JO’s Coffee // Ready to Drink Packaging
ProblemJo’s Coffee in Austin, Texas, has a fun and friendly brand with an active follow ready-to-drink marketplace. The challenge was to create an RTD product that looked in line with their current brand offerings while also standing out on the shelves next to competitors.
SolutionBy immersing myself in Jo’s brand history and current asset ecosystem, I familiarized myself with their visual language and expanded on it. Taking information from competitive analysis and several retail shelf audits, I developed “i love you latte” which played well with their sense of community, love of coffee, and their trademarked Instagramable graffiti wall.
Art Direction, Logo Design, Visual Design, Packaging Design, Brand Strategy & Research
4 weeks


Illustrator, Photoshp, After Effects, Miro



Discovery I started the discovery process by taking a look at the current brand ecosystem. I reviewed their current assets and audience. To develop marketing personas and create a brand board that I could visually reference during the design process. It was tremendously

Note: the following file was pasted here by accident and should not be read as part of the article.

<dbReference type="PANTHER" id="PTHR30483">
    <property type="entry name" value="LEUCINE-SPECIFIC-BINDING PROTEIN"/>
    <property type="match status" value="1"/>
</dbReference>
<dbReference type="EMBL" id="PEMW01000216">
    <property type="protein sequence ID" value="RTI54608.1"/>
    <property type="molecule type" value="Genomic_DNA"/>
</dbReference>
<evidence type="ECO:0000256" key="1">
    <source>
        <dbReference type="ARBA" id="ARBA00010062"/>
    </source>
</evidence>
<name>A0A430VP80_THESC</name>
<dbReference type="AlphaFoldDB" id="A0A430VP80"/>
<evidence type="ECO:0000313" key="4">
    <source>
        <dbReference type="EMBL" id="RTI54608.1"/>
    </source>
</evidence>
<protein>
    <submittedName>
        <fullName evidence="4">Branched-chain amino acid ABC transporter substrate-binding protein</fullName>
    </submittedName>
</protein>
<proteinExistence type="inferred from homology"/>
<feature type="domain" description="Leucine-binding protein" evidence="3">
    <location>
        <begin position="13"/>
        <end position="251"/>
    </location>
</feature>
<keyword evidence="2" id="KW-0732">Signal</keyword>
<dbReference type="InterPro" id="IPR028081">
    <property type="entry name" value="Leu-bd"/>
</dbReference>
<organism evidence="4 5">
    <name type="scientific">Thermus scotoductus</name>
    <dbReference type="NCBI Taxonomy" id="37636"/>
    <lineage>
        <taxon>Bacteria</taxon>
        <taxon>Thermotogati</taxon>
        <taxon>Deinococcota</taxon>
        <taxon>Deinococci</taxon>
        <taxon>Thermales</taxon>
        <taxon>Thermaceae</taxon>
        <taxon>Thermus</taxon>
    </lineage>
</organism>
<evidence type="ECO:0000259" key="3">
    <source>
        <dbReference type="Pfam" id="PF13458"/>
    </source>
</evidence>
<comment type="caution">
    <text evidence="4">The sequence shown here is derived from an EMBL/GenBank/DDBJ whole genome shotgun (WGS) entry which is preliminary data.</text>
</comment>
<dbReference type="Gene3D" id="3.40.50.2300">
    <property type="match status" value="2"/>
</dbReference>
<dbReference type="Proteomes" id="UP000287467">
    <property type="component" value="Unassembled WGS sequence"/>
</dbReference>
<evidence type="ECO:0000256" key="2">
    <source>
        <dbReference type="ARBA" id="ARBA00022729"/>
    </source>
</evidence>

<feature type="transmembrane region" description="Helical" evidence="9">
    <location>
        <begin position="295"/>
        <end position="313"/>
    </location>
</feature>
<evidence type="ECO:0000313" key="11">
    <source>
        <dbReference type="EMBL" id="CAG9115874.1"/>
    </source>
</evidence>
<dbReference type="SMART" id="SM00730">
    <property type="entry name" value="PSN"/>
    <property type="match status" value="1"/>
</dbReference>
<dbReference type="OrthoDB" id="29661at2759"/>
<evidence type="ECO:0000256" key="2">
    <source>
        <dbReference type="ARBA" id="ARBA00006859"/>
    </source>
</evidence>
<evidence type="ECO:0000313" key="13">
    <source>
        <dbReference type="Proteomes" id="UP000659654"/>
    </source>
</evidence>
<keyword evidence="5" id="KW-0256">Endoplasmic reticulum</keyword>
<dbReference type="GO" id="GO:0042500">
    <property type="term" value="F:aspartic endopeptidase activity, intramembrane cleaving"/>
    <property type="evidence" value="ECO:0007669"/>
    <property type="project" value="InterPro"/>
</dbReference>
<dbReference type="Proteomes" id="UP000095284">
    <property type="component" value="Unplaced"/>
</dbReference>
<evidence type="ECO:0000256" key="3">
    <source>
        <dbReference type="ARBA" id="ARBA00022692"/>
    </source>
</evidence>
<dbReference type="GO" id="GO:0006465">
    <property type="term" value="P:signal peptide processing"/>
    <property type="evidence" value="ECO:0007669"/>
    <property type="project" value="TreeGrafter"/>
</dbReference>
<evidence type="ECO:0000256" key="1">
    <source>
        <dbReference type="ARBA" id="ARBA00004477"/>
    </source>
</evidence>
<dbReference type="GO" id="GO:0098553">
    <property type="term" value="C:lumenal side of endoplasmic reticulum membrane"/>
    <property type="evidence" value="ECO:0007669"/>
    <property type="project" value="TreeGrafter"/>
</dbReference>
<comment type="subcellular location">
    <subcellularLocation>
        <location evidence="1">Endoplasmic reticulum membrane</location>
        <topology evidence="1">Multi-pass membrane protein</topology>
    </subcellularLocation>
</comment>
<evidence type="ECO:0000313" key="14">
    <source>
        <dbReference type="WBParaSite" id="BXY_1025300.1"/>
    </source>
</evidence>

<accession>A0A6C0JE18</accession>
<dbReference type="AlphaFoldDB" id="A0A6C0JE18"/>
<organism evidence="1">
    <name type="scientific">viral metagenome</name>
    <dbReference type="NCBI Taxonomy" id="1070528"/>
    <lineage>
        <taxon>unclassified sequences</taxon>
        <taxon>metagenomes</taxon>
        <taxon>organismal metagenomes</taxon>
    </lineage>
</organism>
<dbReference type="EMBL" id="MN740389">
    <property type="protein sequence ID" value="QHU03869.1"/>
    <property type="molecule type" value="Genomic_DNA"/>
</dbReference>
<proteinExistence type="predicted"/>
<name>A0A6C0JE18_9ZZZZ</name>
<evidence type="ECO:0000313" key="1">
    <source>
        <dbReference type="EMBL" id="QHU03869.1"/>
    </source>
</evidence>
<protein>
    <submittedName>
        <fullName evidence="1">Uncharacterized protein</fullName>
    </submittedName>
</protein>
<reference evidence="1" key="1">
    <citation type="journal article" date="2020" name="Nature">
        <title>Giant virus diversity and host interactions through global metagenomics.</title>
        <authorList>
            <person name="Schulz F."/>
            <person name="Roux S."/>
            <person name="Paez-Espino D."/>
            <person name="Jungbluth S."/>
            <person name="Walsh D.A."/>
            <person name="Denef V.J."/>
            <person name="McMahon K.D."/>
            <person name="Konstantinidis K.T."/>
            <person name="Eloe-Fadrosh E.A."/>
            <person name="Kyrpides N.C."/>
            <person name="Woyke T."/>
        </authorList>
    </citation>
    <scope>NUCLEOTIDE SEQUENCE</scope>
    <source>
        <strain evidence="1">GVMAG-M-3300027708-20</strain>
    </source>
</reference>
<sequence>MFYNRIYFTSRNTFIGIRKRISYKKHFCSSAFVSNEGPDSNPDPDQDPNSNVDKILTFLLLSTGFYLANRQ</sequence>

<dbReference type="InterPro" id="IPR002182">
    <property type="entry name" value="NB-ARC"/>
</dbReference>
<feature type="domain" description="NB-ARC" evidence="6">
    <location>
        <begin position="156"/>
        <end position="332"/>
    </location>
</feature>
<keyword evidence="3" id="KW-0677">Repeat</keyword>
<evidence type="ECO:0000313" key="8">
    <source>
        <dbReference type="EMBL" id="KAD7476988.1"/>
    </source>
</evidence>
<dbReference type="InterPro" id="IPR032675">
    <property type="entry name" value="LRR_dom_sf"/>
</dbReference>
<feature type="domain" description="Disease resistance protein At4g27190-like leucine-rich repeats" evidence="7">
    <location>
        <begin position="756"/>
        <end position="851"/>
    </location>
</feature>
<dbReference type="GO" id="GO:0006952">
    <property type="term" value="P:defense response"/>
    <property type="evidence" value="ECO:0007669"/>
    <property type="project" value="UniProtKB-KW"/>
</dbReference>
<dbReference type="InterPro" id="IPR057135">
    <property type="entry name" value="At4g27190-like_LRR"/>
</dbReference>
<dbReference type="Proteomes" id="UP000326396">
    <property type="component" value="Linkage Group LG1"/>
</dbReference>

helpful to see visually who I was designing for. Because this product was destined to live on the shelf, it was important to do a competitive analysis, and audit of current retail offerings and how they look on the shelf.


Exploration I created three moodboards with separate directions based on images from the brand board. I ended up combing elements from “Schoolyard Nostalgia” and “Squiggly Transparent.” While keeping the creative brief & brand one-pager on hand I began

highlighting key phrases and using those as a jumping-off point for the mind mapping process, I felt a strong epiphany when I wrote the words “i love you latte” This would play very well with their trademarked instagrammable graffiti wall.

Generative After pursuing the “love you latte” as a final direction, I then needed to figure out how to capture that graffiti script essence without buying spraypaint and finding a stucco wall, I decided on purple sharpie on cheap grainy sketching paper.  After a round of iteration,

I decided to switch to a milk carton for the final product. This was by far cheaper to produce, was a sustainable option, and also was a “dairy cue” that suggested to the user that they should expect a creamier beverage.



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